Now, by righteousness here is intended that inwrought righteousness, not the imputed righteousness of Christ. That which gives us a title to Heaven is the imputed righteousness of Christ. But this refers to the inwrought righteousness, the work of the Holy Ghost, that which is the effect (call it by what name you please the effect) of real conversion.
And, brethren, it is very necessary to understand that all are not Israel who are of Israel; that all are not Christians who are called Christians; that there is the conversion of the heart; and that, except you are converted, you shall never enter the Kingdom of Heaven; but that, where conversion exists, it is not that fluctuation state by which many may be a child of God today and a child of the devil tomorrow. But real conversion of the heart is where the grace of God dwells in the heart where there will be the fruits of the Spirit of God.
And I may well, therefore, say to any who doubt this statement (if there be any who doubt it, if there be any who have not searched there minds), let them say [by way of reminder], "Show me thy faith without thy works, and I will show thee my faith by my works." This is St. James's testimony. He has left us this, and it is well that we should look to it. There would not be so many Pharisees, there would not be so many contented with a "name to live", there would not be so many mere formalists, if they would look within as well as without, and seek for the inwrought righteousness, the work of the Spirit of the living God.
Then the text speaks of peace - that peace which comes not from leaving a man asleep in his sins; not from shrinking to tell him that he is by nature born in sin and a child of wrath and that he must be born again; not a peace that consists with letting a man go quietly in the world, and out of the world, without his conscience ever having been touched at all; but that peace which is produced by the blood the blood of the Lord Jesus Christ. "When I see the blood," said the Lord, "I will pass over." "Without the shedding of blood there can be no remission." Without that blood of sprinkling being applied to your conscience and mine, there never can be peace for either of us.
After the peace of the Holy Ghost comes to the spirit of man (that is, the Spirit of the living God who takes the things of Christ and shows them unto us) it is no mere question of frames and feelings but of scriptural truth that we must have this interest in Christ. And when this is the case, we can apply the words of the Apostle, "Being justified by faith, we have peace with God through our Lord Jesus Christ." But when there is this peace in the Holy Ghost, there will be peace of conscience - the Spirit of God bearing witness with our spirit that we are the children of God.
Brethren, this is a part of real religion that we should constantly aim at the inward witness of the Spirit. We should seek to have this unction from the Holy One. There it may be found where the Spirit is working, where there is inwrought righteousness not empty profession but the Spirit working in us giving us views of Christ and our interest in Him.
So the text speaks of "joy in the Holy Ghost." Don't separate the terms. It is not the condition, therefore, of men who have mere confidence in the flesh. How strongly St. Paul dwells on this in his Epistle to the Philippians: "We are the circumcision, who worship God in the Spirit, and rejoice in Christ Jesus, and have no confidence in the flesh, though I might also have confidence in the flesh. If any other man thinketh that he hath whereof he might trust in the flesh, I more."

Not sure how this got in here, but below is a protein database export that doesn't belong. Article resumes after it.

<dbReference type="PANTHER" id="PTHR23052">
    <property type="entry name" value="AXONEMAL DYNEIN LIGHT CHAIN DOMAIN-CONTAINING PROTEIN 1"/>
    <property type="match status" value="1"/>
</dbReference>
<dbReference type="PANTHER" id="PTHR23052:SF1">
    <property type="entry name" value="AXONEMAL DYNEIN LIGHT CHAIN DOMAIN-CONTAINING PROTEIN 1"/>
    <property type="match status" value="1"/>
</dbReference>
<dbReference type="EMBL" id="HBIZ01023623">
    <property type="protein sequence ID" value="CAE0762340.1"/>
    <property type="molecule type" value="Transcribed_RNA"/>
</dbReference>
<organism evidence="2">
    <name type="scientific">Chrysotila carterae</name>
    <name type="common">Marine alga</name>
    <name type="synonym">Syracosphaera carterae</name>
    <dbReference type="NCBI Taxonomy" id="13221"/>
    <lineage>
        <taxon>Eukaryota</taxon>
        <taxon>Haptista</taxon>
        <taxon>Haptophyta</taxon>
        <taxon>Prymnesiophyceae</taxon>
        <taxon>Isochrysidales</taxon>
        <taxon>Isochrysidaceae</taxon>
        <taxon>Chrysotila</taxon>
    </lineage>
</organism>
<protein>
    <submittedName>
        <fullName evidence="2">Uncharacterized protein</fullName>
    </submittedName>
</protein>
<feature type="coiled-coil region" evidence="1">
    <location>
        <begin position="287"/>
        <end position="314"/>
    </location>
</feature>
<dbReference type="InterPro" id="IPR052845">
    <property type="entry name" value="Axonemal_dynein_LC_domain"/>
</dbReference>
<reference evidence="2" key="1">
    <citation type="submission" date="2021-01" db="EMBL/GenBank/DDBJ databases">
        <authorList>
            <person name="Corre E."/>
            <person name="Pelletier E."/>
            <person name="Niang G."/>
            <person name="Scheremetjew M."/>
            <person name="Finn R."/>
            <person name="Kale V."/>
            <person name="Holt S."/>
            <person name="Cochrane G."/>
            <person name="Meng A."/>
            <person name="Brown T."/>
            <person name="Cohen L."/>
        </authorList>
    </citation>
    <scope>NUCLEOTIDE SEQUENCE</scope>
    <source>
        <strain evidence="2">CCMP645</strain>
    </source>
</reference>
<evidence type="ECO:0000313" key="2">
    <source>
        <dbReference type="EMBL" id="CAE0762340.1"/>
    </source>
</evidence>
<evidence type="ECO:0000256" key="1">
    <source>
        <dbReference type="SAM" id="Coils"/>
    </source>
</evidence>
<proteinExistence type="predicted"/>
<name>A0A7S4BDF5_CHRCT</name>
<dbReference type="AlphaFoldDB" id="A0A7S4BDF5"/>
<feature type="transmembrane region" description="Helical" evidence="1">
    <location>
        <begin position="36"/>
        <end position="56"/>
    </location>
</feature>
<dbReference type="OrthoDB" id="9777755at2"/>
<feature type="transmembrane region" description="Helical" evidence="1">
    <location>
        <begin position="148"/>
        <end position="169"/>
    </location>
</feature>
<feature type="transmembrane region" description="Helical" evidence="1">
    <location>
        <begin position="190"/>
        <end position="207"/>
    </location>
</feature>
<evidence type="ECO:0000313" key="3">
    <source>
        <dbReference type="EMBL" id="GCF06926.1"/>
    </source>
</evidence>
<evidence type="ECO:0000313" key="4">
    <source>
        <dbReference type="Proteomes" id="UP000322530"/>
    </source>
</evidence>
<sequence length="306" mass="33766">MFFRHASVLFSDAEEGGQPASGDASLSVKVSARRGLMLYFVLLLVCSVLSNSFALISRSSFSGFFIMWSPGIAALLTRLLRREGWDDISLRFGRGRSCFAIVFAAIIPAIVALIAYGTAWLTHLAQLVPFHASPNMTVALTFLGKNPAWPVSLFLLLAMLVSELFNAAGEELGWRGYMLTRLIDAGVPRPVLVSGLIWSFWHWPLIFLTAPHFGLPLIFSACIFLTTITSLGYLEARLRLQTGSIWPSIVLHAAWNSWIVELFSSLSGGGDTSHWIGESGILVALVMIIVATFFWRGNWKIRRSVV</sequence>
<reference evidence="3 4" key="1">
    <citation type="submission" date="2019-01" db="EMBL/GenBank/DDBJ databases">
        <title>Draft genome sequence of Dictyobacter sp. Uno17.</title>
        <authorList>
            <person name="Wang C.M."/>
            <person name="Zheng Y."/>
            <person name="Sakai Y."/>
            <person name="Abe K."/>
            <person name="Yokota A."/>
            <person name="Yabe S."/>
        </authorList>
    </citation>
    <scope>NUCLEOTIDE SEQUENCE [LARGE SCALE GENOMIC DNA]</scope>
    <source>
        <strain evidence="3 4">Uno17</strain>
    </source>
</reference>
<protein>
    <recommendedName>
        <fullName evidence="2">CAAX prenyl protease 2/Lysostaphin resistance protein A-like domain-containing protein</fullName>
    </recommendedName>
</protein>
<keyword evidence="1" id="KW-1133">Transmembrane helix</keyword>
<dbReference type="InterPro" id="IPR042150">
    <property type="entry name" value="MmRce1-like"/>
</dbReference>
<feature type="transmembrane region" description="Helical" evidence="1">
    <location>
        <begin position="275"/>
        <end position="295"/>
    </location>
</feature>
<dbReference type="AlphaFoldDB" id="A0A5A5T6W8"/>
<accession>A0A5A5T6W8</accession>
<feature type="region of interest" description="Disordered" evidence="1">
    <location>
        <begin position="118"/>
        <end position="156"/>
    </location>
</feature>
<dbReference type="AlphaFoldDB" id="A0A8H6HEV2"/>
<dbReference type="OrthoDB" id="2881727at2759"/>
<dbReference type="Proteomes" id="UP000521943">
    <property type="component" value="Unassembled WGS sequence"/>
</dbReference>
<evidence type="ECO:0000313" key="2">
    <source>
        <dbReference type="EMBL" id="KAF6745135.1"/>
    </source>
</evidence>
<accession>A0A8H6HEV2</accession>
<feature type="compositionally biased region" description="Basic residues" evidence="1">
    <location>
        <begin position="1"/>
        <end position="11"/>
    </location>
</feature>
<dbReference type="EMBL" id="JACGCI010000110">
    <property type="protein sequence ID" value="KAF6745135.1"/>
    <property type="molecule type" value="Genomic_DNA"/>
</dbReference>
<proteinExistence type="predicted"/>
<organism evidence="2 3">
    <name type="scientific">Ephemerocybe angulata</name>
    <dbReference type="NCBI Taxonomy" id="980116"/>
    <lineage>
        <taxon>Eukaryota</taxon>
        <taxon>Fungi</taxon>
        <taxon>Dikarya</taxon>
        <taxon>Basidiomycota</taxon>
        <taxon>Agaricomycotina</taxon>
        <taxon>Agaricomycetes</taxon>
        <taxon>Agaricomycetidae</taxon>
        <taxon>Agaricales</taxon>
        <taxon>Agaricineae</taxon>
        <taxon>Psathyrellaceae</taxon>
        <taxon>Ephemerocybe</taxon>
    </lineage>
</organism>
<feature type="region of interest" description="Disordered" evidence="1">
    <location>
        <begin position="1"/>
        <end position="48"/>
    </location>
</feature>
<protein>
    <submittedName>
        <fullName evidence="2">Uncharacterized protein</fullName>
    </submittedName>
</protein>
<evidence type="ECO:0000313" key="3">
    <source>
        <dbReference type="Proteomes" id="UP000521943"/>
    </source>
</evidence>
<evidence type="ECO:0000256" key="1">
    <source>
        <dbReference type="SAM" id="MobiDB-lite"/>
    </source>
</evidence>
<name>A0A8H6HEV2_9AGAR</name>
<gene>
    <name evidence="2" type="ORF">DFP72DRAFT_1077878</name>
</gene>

He then goes through a variety of external privileges, "But what things were gain to me, those I counted loss for Christ." He was brought to this feeling, to which we must be brought (if Christians, in deed and in truth): Christ is all not an empty name, not a profession, not a mere fancy or expectation, but what the Scripture tells me Christ is and Christ has done. "On thee, O Lord, do I hope." "Truly my hope is in Thee." This must be my joy. And then truly we shall indeed have joy in the Holy Ghost; for it will be a blessed state in the midst of the sorrows of this life, yet to see our interest in Christ.
The minister parts with his people as he stands by their dying beds, knowing their interest in Christ. They will not return to him, but he will go to them. And the people, too, can think of the minister that has been called from them to enter into his rest; and they can look to the time when the Lord shall come and bring his saints with Him and say, "I shall see him to whom through God I have been indebted for my hopes of eternal life."
But I would pass on to inquire how this state may be attained. We are bidden to follow after holiness "without which no man shall see the Lord." How, then, are we to attain this blessing? Now, brethren, I am convinced it can never be by cowardice; it can be by the compromise of no religious principle whatever. God never calls upon us to exercise a spurious charity, which is near akin to infidelity.
Now, there are many who seem to wish to live well with all and, therefore, they will say it is well with all, whereas the Bible clearly tells us there is a difference; and to the Christian, says the Apostle, "Come out and be separate." The Christian is taught to bear in mind that he is of God and, therefore, he will allow no false modesty, no pretence of having more charity (than the Bible warrants) to hide the truth. We are either of God or not of God. There are two classes; and, therefore, if the Kingdom of God is to be within you - a "kingdom of righteousness, peace, and joy in the Holy Ghost" there must be a difference.
The Word of God the Bible
Under this sentiment, and under a conviction of the scriptural truth of this sentiment, I would say to you in the first place, "Take head what ye hear; and take heed how ye hear." "Faith cometh by hearing, and hearing by the Word of God." Never suffer yourselves to be led astray from the Word of God. Our Church [of England] refers all to the Word of God. Her [Thirty-nine] Articles tell you nothing is to be required except that which is to be proved by the Word of God. Every service calls clearly on the minister to search everything by the Word. The greatest praise of the Bereans was that they "searched the Scriptures whether these things were so".